Saturday, September 8, 2012

The phantoms had passed away - Giovanni Verga's metafictional love affair

It occurs to me that I can make up for my illness-evaporated post with a final Giovanni Verga piece written write now.  That it took me this long to come up with this idea suggests that I have not entirely recovered.   I can write about Verga’s metafiction.

Little Novels of Sicily does not tell a story, I would not say that.  I assume that the stories were, for the most part, originally published in magazines or newspapers, but I do not know that.  Whatever the reason, design or variety, the world Verga is reporting on or creating quickly fills out.  One story is about a priest, another about gentlemen; one about daily life, another about a festival.  In “So Much for the King,” a peasant cab-driver – except the cab is a litter carried between two mules – is hired to carry the Queen of the Two Sicilies.  In a number of places, Verga reminds me that the stories are all set before the unification of Italy, before the massive changes of revolution and emigration, although a coda sometimes carries the story past 1860.  That priest, for example, “had to hide in a hole like a rat, because the peasants… wanted to do him in.”

The revolution comes in the next to last story, “Liberty,” when the peasants turn on their oppressors, real and theoretical, and one kind of injustice is violently replaced with another.

Day broke: a Sunday with nobody in the square, and no mass ringing.  The sexton had burrowed into his hiding hole; there were no more priests.  The first-comers that began to gather on the sacred threshold looked one another in the face suspiciously; each one thinking of what his neighbor must have on his conscience.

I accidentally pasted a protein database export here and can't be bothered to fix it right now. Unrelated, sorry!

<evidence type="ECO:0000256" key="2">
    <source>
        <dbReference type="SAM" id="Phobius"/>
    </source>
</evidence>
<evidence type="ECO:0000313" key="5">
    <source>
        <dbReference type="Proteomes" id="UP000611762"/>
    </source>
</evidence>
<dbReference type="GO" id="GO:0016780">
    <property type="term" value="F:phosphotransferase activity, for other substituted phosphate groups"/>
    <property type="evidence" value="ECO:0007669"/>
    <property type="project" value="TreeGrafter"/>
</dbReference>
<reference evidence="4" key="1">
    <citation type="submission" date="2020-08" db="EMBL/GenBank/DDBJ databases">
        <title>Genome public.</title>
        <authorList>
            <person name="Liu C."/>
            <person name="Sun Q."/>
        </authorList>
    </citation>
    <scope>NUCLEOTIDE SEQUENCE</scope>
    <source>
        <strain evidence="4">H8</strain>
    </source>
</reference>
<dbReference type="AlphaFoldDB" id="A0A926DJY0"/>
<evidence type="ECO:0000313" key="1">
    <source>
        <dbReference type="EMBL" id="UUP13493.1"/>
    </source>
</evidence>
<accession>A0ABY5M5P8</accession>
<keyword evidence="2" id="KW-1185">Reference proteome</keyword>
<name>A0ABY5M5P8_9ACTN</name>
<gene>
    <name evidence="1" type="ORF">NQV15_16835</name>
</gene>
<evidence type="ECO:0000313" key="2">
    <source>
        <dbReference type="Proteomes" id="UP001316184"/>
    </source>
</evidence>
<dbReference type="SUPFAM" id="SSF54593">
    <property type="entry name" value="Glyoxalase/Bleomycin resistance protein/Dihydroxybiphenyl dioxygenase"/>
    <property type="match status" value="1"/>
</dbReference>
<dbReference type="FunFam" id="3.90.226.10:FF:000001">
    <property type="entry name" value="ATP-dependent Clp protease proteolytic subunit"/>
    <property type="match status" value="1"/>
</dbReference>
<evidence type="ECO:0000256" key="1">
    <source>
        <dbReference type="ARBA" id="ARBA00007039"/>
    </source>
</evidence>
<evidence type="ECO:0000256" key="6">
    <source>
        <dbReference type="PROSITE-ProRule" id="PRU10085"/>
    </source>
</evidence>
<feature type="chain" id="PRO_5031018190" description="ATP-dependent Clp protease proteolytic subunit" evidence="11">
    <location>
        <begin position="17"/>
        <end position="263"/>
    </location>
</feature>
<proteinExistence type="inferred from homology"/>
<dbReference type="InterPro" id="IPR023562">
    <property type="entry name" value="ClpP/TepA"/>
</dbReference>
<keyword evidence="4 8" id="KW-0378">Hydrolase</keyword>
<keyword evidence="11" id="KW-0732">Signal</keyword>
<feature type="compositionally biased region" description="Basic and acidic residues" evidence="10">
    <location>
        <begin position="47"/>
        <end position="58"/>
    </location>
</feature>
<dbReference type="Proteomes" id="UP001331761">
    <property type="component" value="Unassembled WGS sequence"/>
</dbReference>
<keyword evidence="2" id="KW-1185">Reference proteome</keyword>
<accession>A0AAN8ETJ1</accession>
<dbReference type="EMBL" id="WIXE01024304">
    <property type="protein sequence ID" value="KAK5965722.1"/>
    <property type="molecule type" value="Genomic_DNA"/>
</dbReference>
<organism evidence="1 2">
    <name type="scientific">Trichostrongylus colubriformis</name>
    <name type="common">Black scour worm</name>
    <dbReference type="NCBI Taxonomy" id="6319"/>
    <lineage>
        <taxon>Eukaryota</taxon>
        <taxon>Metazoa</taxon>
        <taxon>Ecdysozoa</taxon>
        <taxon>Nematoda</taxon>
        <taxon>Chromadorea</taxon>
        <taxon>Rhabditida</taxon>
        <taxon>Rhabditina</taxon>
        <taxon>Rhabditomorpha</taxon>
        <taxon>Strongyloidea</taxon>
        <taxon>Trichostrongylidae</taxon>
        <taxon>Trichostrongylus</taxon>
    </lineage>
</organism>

If you get the comedy of Verga at all, that last line, “his neighbor,” is hilarious.  Maybe there is a sort of narrative, and this is how it ends, or begins again.

But there is one story left in the book, “Across the Sea.”  A man and a woman (“wrapped up in her furs”) are on a steamer approaching Sicily.  He is clearly in the middle of an attempt at seduction.  Although a “sad Sicilian folksong” can be heard nearby, we have clearly moved into a different kind of story.

As they near Sicily, the woman asks the man to point out the famous features, and he does, the mountains, the olive groves, and something more:

It was as if all those places were peopled with people out of a legend, as he pointed them out to her one by one.  Thereabouts the malaria; on that slope of Etna the village where Liberty burst out like a vendetta; below, beyond, the humble dramas of the Mystery Play, and the ironic injustice of Don Licciu Papa.

Earlier stories are titled “Malaria,” “Liberty,” “The Mystery Play,” and “Don Licciu Papa” – why, this fellow is our author!  Once in Sicily, he revisits the scenes of his tales, although almost everyone is gone – “[t]he phantoms had passed away.”  The love affair sputters along.  The story ends with a farewell to Verga’s lover and to his Sicilian characters, and with a metaphor that makes this out-of-place story clear:  the writing of the brutal, miserable Little Novels of Sicily was itself a kind of love affair.

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